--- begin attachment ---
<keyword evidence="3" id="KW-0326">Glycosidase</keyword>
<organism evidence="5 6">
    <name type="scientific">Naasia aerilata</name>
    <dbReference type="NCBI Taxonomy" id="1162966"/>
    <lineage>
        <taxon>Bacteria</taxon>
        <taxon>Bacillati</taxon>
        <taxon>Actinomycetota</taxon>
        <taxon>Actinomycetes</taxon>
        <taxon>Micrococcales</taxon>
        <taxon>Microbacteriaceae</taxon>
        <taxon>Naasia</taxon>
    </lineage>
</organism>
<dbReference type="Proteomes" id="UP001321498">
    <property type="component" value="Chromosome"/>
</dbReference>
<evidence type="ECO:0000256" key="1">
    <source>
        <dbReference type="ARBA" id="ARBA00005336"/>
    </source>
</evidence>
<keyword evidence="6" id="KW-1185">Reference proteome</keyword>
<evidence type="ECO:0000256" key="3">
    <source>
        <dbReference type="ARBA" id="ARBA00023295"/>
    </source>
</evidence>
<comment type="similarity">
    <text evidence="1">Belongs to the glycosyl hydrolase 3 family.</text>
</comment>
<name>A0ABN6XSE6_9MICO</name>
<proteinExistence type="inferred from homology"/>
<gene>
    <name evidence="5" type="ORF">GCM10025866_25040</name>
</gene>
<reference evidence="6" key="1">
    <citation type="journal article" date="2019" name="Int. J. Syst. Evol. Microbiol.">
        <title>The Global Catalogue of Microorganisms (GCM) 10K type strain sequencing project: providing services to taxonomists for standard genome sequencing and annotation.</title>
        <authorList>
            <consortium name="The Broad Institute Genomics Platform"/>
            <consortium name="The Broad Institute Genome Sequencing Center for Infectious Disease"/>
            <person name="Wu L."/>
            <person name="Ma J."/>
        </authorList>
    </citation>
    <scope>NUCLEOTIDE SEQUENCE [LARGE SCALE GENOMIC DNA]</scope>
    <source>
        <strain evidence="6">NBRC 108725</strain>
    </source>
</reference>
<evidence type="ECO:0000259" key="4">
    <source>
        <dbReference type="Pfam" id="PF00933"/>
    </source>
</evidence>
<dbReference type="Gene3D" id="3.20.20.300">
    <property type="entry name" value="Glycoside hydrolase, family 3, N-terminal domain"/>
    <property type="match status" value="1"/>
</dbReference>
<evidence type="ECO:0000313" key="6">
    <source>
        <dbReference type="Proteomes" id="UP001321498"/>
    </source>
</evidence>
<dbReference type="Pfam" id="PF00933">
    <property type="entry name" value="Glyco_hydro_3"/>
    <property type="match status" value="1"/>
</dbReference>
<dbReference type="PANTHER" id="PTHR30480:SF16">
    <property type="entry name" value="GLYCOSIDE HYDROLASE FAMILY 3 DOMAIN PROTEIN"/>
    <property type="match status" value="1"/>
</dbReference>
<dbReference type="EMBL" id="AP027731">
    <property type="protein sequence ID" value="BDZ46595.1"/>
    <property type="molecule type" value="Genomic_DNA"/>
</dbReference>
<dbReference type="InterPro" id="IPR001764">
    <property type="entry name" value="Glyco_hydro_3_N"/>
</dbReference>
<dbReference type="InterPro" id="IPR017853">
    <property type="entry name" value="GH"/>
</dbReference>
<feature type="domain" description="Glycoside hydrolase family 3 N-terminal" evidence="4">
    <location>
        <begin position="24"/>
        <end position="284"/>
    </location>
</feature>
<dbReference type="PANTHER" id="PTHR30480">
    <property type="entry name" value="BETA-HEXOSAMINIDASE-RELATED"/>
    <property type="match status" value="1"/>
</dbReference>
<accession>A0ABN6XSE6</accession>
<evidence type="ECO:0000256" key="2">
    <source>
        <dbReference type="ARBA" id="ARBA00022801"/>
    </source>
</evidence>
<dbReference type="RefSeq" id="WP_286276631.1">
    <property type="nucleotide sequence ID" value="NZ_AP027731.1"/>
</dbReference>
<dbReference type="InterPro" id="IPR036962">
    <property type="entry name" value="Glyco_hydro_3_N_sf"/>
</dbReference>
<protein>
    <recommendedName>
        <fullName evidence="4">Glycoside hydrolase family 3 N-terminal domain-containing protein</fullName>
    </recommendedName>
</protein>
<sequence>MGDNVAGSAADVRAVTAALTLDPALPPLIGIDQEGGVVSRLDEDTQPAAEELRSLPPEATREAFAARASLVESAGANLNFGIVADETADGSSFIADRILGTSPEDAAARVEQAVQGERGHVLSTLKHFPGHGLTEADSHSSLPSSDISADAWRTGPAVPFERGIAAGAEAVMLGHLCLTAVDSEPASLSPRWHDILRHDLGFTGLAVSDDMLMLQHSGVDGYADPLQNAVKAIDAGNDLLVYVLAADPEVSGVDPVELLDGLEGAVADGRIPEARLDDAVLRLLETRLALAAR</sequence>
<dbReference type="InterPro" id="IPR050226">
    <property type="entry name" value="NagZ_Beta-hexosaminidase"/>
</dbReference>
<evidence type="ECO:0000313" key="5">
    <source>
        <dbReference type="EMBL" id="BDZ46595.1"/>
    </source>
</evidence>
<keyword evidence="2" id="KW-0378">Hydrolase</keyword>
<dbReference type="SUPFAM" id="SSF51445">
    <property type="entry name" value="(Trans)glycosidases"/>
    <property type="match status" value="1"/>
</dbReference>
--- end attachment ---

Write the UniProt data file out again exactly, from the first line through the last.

<keyword evidence="3" id="KW-0326">Glycosidase</keyword>
<organism evidence="5 6">
    <name type="scientific">Naasia aerilata</name>
    <dbReference type="NCBI Taxonomy" id="1162966"/>
    <lineage>
        <taxon>Bacteria</taxon>
        <taxon>Bacillati</taxon>
        <taxon>Actinomycetota</taxon>
        <taxon>Actinomycetes</taxon>
        <taxon>Micrococcales</taxon>
        <taxon>Microbacteriaceae</taxon>
        <taxon>Naasia</taxon>
    </lineage>
</organism>
<dbReference type="Proteomes" id="UP001321498">
    <property type="component" value="Chromosome"/>
</dbReference>
<evidence type="ECO:0000256" key="1">
    <source>
        <dbReference type="ARBA" id="ARBA00005336"/>
    </source>
</evidence>
<keyword evidence="6" id="KW-1185">Reference proteome</keyword>
<evidence type="ECO:0000256" key="3">
    <source>
        <dbReference type="ARBA" id="ARBA00023295"/>
    </source>
</evidence>
<comment type="similarity">
    <text evidence="1">Belongs to the glycosyl hydrolase 3 family.</text>
</comment>
<name>A0ABN6XSE6_9MICO</name>
<proteinExistence type="inferred from homology"/>
<gene>
    <name evidence="5" type="ORF">GCM10025866_25040</name>
</gene>
<reference evidence="6" key="1">
    <citation type="journal article" date="2019" name="Int. J. Syst. Evol. Microbiol.">
        <title>The Global Catalogue of Microorganisms (GCM) 10K type strain sequencing project: providing services to taxonomists for standard genome sequencing and annotation.</title>
        <authorList>
            <consortium name="The Broad Institute Genomics Platform"/>
            <consortium name="The Broad Institute Genome Sequencing Center for Infectious Disease"/>
            <person name="Wu L."/>
            <person name="Ma J."/>
        </authorList>
    </citation>
    <scope>NUCLEOTIDE SEQUENCE [LARGE SCALE GENOMIC DNA]</scope>
    <source>
        <strain evidence="6">NBRC 108725</strain>
    </source>
</reference>
<evidence type="ECO:0000259" key="4">
    <source>
        <dbReference type="Pfam" id="PF00933"/>
    </source>
</evidence>
<dbReference type="Gene3D" id="3.20.20.300">
    <property type="entry name" value="Glycoside hydrolase, family 3, N-terminal domain"/>
    <property type="match status" value="1"/>
</dbReference>
<evidence type="ECO:0000313" key="6">
    <source>
        <dbReference type="Proteomes" id="UP001321498"/>
    </source>
</evidence>
<dbReference type="Pfam" id="PF00933">
    <property type="entry name" value="Glyco_hydro_3"/>
    <property type="match status" value="1"/>
</dbReference>
<dbReference type="PANTHER" id="PTHR30480:SF16">
    <property type="entry name" value="GLYCOSIDE HYDROLASE FAMILY 3 DOMAIN PROTEIN"/>
    <property type="match status" value="1"/>
</dbReference>
<dbReference type="EMBL" id="AP027731">
    <property type="protein sequence ID" value="BDZ46595.1"/>
    <property type="molecule type" value="Genomic_DNA"/>
</dbReference>
<dbReference type="InterPro" id="IPR001764">
    <property type="entry name" value="Glyco_hydro_3_N"/>
</dbReference>
<dbReference type="InterPro" id="IPR017853">
    <property type="entry name" value="GH"/>
</dbReference>
<feature type="domain" description="Glycoside hydrolase family 3 N-terminal" evidence="4">
    <location>
        <begin position="24"/>
        <end position="284"/>
    </location>
</feature>
<dbReference type="PANTHER" id="PTHR30480">
    <property type="entry name" value="BETA-HEXOSAMINIDASE-RELATED"/>
    <property type="match status" value="1"/>
</dbReference>
<accession>A0ABN6XSE6</accession>
<evidence type="ECO:0000256" key="2">
    <source>
        <dbReference type="ARBA" id="ARBA00022801"/>
    </source>
</evidence>
<dbReference type="RefSeq" id="WP_286276631.1">
    <property type="nucleotide sequence ID" value="NZ_AP027731.1"/>
</dbReference>
<dbReference type="InterPro" id="IPR036962">
    <property type="entry name" value="Glyco_hydro_3_N_sf"/>
</dbReference>
<protein>
    <recommendedName>
        <fullName evidence="4">Glycoside hydrolase family 3 N-terminal domain-containing protein</fullName>
    </recommendedName>
</protein>
<sequence>MGDNVAGSAADVRAVTAALTLDPALPPLIGIDQEGGVVSRLDEDTQPAAEELRSLPPEATREAFAARASLVESAGANLNFGIVADETADGSSFIADRILGTSPEDAAARVEQAVQGERGHVLSTLKHFPGHGLTEADSHSSLPSSDISADAWRTGPAVPFERGIAAGAEAVMLGHLCLTAVDSEPASLSPRWHDILRHDLGFTGLAVSDDMLMLQHSGVDGYADPLQNAVKAIDAGNDLLVYVLAADPEVSGVDPVELLDGLEGAVADGRIPEARLDDAVLRLLETRLALAAR</sequence>
<dbReference type="InterPro" id="IPR050226">
    <property type="entry name" value="NagZ_Beta-hexosaminidase"/>
</dbReference>
<evidence type="ECO:0000313" key="5">
    <source>
        <dbReference type="EMBL" id="BDZ46595.1"/>
    </source>
</evidence>
<keyword evidence="2" id="KW-0378">Hydrolase</keyword>
<dbReference type="SUPFAM" id="SSF51445">
    <property type="entry name" value="(Trans)glycosidases"/>
    <property type="match status" value="1"/>
</dbReference>